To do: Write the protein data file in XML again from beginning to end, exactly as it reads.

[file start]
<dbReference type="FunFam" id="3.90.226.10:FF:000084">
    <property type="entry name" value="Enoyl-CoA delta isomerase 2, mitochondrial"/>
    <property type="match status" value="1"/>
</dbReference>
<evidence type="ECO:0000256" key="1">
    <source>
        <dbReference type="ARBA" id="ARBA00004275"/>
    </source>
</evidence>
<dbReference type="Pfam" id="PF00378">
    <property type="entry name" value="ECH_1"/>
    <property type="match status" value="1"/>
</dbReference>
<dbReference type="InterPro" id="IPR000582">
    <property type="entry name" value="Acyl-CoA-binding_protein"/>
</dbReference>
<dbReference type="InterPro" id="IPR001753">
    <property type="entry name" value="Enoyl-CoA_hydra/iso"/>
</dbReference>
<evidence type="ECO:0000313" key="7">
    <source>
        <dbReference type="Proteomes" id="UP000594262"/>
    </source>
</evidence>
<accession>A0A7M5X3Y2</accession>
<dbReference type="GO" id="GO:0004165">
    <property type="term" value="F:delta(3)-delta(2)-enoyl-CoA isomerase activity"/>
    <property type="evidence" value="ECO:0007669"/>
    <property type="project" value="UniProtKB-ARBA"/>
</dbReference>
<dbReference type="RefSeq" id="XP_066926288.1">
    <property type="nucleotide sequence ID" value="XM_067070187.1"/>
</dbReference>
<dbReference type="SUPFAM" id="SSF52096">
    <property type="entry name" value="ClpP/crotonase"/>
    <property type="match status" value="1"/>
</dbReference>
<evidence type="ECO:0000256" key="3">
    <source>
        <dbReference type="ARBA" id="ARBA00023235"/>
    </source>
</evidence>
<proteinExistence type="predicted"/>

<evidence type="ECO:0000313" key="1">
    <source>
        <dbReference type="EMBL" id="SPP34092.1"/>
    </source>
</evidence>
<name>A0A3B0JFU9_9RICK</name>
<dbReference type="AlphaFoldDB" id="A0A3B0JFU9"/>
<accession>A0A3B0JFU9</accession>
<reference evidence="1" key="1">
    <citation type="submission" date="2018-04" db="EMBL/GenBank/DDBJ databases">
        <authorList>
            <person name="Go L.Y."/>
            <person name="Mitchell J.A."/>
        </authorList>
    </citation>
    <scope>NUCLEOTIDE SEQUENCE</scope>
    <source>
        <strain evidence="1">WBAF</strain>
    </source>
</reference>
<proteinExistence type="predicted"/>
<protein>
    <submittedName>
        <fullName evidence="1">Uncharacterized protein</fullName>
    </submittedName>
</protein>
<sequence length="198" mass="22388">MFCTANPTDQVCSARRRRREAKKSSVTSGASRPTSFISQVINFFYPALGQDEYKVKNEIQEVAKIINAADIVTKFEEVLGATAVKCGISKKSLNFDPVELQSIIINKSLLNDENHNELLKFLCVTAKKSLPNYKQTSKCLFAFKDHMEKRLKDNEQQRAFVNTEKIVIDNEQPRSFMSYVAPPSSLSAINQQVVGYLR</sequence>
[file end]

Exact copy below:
<dbReference type="FunFam" id="3.90.226.10:FF:000084">
    <property type="entry name" value="Enoyl-CoA delta isomerase 2, mitochondrial"/>
    <property type="match status" value="1"/>
</dbReference>
<evidence type="ECO:0000256" key="1">
    <source>
        <dbReference type="ARBA" id="ARBA00004275"/>
    </source>
</evidence>
<dbReference type="Pfam" id="PF00378">
    <property type="entry name" value="ECH_1"/>
    <property type="match status" value="1"/>
</dbReference>
<dbReference type="InterPro" id="IPR000582">
    <property type="entry name" value="Acyl-CoA-binding_protein"/>
</dbReference>
<dbReference type="InterPro" id="IPR001753">
    <property type="entry name" value="Enoyl-CoA_hydra/iso"/>
</dbReference>
<evidence type="ECO:0000313" key="7">
    <source>
        <dbReference type="Proteomes" id="UP000594262"/>
    </source>
</evidence>
<accession>A0A7M5X3Y2</accession>
<dbReference type="GO" id="GO:0004165">
    <property type="term" value="F:delta(3)-delta(2)-enoyl-CoA isomerase activity"/>
    <property type="evidence" value="ECO:0007669"/>
    <property type="project" value="UniProtKB-ARBA"/>
</dbReference>
<dbReference type="RefSeq" id="XP_066926288.1">
    <property type="nucleotide sequence ID" value="XM_067070187.1"/>
</dbReference>
<dbReference type="SUPFAM" id="SSF52096">
    <property type="entry name" value="ClpP/crotonase"/>
    <property type="match status" value="1"/>
</dbReference>
<evidence type="ECO:0000256" key="3">
    <source>
        <dbReference type="ARBA" id="ARBA00023235"/>
    </source>
</evidence>
<proteinExistence type="predicted"/>

<evidence type="ECO:0000313" key="1">
    <source>
        <dbReference type="EMBL" id="SPP34092.1"/>
    </source>
</evidence>
<name>A0A3B0JFU9_9RICK</name>
<dbReference type="AlphaFoldDB" id="A0A3B0JFU9"/>
<accession>A0A3B0JFU9</accession>
<reference evidence="1" key="1">
    <citation type="submission" date="2018-04" db="EMBL/GenBank/DDBJ databases">
        <authorList>
            <person name="Go L.Y."/>
            <person name="Mitchell J.A."/>
        </authorList>
    </citation>
    <scope>NUCLEOTIDE SEQUENCE</scope>
    <source>
        <strain evidence="1">WBAF</strain>
    </source>
</reference>
<proteinExistence type="predicted"/>
<protein>
    <submittedName>
        <fullName evidence="1">Uncharacterized protein</fullName>
    </submittedName>
</protein>
<sequence length="198" mass="22388">MFCTANPTDQVCSARRRRREAKKSSVTSGASRPTSFISQVINFFYPALGQDEYKVKNEIQEVAKIINAADIVTKFEEVLGATAVKCGISKKSLNFDPVELQSIIINKSLLNDENHNELLKFLCVTAKKSLPNYKQTSKCLFAFKDHMEKRLKDNEQQRAFVNTEKIVIDNEQPRSFMSYVAPPSSLSAINQQVVGYLR</sequence>